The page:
The ideals of the Bauhaus School shaped more than just design and architecture around the world; they also transformed teaching. And while a university in Weimar, the birthplace of the Bauhaus, still follows the founders’ guiding principles, other institutions based on the same spirit have had to close.
By Wolfgang Mulke
In the Weimar Bauhaus University quad, students are chatting and basking in the last warm autumn rays as Hagen Höllering arrives at work. The trained architect is a research assistant at the Institute of Representation Methodology. The university still follows the tried-and-true Bauhaus traditions, the design school that redefined the principles of art and architecture in the 1920s. “Today there is still a pressing need for a view of the world that is as broad and interdisciplinary as possible and we are still searching for appropriate responses to what we have seen in art, architecture, urbanistics and the media,” Höllering, himself a Weimar University alum, says. What has survived throughout the years, he adds, is the spirit of the Bauhaus rather than the concrete issues the first generation set out to tackle. “We focus on dealing with the challenges of the present.”
There are many real-life examples of what may initially sound like a rather nebulous generalization. Like Jens Richter, who is very enthusiastic about the cooperation between his PolyCare company and the Bauhaus University. The Thuringian entrepreneur worked with university experts to develop his firm’s flagship product, houses that are very easy to build using blocks made of desert sand. The building elements resemble giant Lego and make innovative use of ubiquitous materials widely considered unusable in construction.
“This allows us to quickly rebuild after natural disasters or improve the infrastructure in slums,” Richter explains. The Namibian government is interested in using the blocks to create 25,000 homes for the poor. Technically clever, aesthetically functional, inexpensive and with a positive social impact – Bauhaus founder and architect Walter Gropius would surely have been just as enthusiastic about a house made of desert sand.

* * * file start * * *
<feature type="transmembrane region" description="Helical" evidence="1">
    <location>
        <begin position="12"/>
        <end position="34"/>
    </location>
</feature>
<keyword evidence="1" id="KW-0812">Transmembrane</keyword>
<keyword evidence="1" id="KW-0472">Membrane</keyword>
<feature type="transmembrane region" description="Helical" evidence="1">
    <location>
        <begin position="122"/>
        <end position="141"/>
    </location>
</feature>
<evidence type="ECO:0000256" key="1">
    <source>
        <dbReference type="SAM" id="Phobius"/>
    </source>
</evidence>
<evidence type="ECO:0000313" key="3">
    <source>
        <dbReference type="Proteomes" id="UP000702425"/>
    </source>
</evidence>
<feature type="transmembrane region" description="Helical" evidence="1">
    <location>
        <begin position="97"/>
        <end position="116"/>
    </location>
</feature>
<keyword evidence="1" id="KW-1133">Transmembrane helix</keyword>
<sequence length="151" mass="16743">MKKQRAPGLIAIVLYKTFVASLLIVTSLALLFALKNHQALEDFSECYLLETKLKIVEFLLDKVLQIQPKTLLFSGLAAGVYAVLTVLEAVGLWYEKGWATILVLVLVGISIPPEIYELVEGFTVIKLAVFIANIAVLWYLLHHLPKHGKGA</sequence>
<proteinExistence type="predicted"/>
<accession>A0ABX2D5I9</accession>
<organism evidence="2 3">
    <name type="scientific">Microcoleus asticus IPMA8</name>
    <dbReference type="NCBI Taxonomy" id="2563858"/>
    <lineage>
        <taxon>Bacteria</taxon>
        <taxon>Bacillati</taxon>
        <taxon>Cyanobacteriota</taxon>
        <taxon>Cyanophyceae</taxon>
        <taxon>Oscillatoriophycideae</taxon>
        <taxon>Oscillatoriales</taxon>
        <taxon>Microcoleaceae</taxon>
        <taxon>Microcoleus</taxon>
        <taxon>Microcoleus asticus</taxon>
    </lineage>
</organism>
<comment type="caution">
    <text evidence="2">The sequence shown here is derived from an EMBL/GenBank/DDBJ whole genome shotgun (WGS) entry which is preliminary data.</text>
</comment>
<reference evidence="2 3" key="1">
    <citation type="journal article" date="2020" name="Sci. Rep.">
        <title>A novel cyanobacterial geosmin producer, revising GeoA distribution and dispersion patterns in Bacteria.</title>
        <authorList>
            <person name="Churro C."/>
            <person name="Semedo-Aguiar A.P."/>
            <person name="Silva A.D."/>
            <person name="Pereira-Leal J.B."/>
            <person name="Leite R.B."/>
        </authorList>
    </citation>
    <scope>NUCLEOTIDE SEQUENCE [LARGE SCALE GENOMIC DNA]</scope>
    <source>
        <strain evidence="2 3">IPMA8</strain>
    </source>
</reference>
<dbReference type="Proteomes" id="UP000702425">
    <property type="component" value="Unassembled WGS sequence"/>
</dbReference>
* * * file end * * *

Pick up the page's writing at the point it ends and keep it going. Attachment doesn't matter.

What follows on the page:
The four principles of learning
Appointed Bauhaus director in spring of 1919, Gropius founded his new school to promote these same values. He called for a return to basic shapes and colours, simplicity in replication, and the optimal use of space, material, time and money. Today these principles are practically universal in product development for everything from the smartphone to the modern office building.
Forced to immigrate to the USA, Bauhaus founder Walter Gropius was responsible for the construction of the MetLife Building, the former Pan Am Building in Manhattan, New York. | Photo: © picture alliance / Arcaid
According to art historian and educator Rainer Wick from the University of Wuppertal, the Bauhaus pioneered this streamlined approach. He has intensively studied the teaching methods used at the Bauhaus, and argues that “the Bauhaus founders provided key impulses.” Bauhaus instruction was shaped by four basic principles. The first maxim was “start from scratch.” In other words, shake off all the old academic ballast and start afresh. The second was “learning by doing” and “trial and error” the third. Bauhaus students honed their abilities and skills working on actual projects and not just in the classroom. The school sought to eliminate the distinction between craftsmanship and academic education, which served as the fourth and final dictum, Wick explains. An essential element of the Bauhaus philosophy involved a holistic view of mankind, in which cognitive, affective and motor skills were all granted equal importance.
Over the decades, a number of universities have based their curriculum on Bauhaus principles, though not all have survived the test of time. As early as 1953, former Bauhaus student Max Bill worked with other designers and artists to found the Hochschule für Gestaltung (University of Design, HfG) in Ulm, which attracted students from all over the world. The school ended up closing its doors for financial reasons in 1968. In 1970, the Hochschule für Gestaltung (University of Design) in Offenbach am Main, among others, adopted most of the HfG Ulm’s teaching concept.
The North American heirs